livinthedreamRN likes this.
  7. Visit  mappers profile page
    17
    It's HIPAA...Health Insurance Portability and Accountability Act. If you always remember Accountability Act, you'll get it right.
    nursej22, prinsessa, Coffee Nurse, and 14 others like this.
  8. Visit  CNL2B profile page
    11
    Quote from HamsterRN
    There have been numerous threads on this issue and in general it seems to be nurses that are totally unaware of HIPPA. HIPPA does not prohibit us from providing information to family and friends, it only places requirements on how that information is given. Use a PIN, password, or just pass the phone to the patient for a second to confirm that you can provide information to that person.

    Involving family and friends (with permission) in the overall care of a patient is an important part of nursing care. Too often, we seem to use HIPPA to excuse lazy, poor care.
    I work in an ICU. The vast majority of the time our patients are too sick to contribute an opinion as to whether or not they want information given out. Unless we have a list of people the NOK has specified that we can give information to, we restrict all information and ask them to refer to the NOK for details.
    canoehead, VivaRN, Ruby Vee, and 8 others like this.
  9. Visit  Lucky0220 profile page
    4
    heyguys.....it's hipaa! you are nurses, talking about it, so learn how to spell it. please
    and yes, i'm a proud member of the grammar and spelling police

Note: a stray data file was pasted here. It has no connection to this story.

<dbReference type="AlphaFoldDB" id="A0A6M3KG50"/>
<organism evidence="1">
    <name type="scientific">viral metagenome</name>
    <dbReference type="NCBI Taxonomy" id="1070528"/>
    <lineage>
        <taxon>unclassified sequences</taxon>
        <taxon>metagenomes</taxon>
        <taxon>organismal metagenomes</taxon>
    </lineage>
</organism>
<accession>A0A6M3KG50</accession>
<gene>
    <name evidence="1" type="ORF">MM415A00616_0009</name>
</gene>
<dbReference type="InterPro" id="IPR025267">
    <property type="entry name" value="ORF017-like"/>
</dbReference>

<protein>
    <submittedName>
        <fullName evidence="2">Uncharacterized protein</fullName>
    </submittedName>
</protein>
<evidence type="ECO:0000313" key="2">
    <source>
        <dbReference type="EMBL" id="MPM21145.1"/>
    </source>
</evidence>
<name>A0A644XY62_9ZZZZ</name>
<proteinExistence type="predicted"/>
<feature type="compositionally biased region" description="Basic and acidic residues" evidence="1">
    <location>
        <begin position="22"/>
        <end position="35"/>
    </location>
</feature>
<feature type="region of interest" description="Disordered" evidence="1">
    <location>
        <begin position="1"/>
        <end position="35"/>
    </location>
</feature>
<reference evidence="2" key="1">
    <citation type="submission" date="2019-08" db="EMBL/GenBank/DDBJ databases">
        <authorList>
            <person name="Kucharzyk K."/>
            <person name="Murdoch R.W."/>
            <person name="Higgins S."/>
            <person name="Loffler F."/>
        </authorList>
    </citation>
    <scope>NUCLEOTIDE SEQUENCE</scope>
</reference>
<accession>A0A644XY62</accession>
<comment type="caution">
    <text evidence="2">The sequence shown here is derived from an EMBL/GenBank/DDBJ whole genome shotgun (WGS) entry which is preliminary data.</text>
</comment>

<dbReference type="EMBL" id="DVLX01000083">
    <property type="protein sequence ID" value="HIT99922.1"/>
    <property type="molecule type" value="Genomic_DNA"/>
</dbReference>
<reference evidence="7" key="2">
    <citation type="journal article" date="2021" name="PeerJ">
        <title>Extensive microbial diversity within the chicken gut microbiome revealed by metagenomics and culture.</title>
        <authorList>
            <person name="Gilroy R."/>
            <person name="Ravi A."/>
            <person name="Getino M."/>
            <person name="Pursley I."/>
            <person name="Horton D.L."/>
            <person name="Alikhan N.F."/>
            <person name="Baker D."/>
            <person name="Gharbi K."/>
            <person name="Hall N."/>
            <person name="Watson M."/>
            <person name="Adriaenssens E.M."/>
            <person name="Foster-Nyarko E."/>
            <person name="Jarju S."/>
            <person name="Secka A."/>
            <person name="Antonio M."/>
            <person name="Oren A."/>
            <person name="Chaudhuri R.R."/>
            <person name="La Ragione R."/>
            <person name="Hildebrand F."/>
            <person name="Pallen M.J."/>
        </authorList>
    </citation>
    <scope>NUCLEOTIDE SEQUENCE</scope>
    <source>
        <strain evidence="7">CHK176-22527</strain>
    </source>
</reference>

by the way, so you don't think that i am being holier than thou, in a long past post, i had a question regarding a hipaa violation. while i had spelled it correctly in my actual post, i spelled in wrong in the title! big and large, and when i noticed it, it was too late to change it. i was embarassed, but i learned from it.
    NeonatalICU-RN, mamamerlee, scoochy, and 1 other like this.
  10. Visit  CNL2B profile page
    3
    Quote from lucky0220
    hey everyone...it's hipaa! you are nurses, talking about it, so learn how to spell it. please
    and yes, i'm a proud member of the grammar and spelling police


    by the way, so you don't think that i am being holier than thou, in a long past post, i had a question regarding a hipaa violation. while i had spelled it correctly in my actual post, i spelled in wrong in the title! big and large, and when i noticed it, it was too late to change it. i was embarassed, but i learned from it.
    i could go ahead and correct it now, but it's too late.

    for me, it's one of those things where you type faster than you think. my fingers are more used to typing two pps in a row (happy, crappy, sappy, poppy, dippy, puppy) than two aas. what word has two as (besides aardvark, which i am not sure i've ever had need to use in a sentence over the last number of years....)

    anywhoo, it's not that i don't know, it's just that my fingers don't know.
    ktwlpn, mskate, and Lucky0220 like this.
  11. Visit  Lucky0220 profile page
    0
    Quote from mappers
    It's HIPAA...Health Insurance Portability and Accountability Act. If you always remember Accountability Act, you'll get it right.

    Mappers, you rock! You got it posted before I finished writing my post!! :redpinkhe
  12. Visit  Lucky0220 profile page
    1
    Quote from cnl2b
    i could go ahead and correct it now, but it's too late.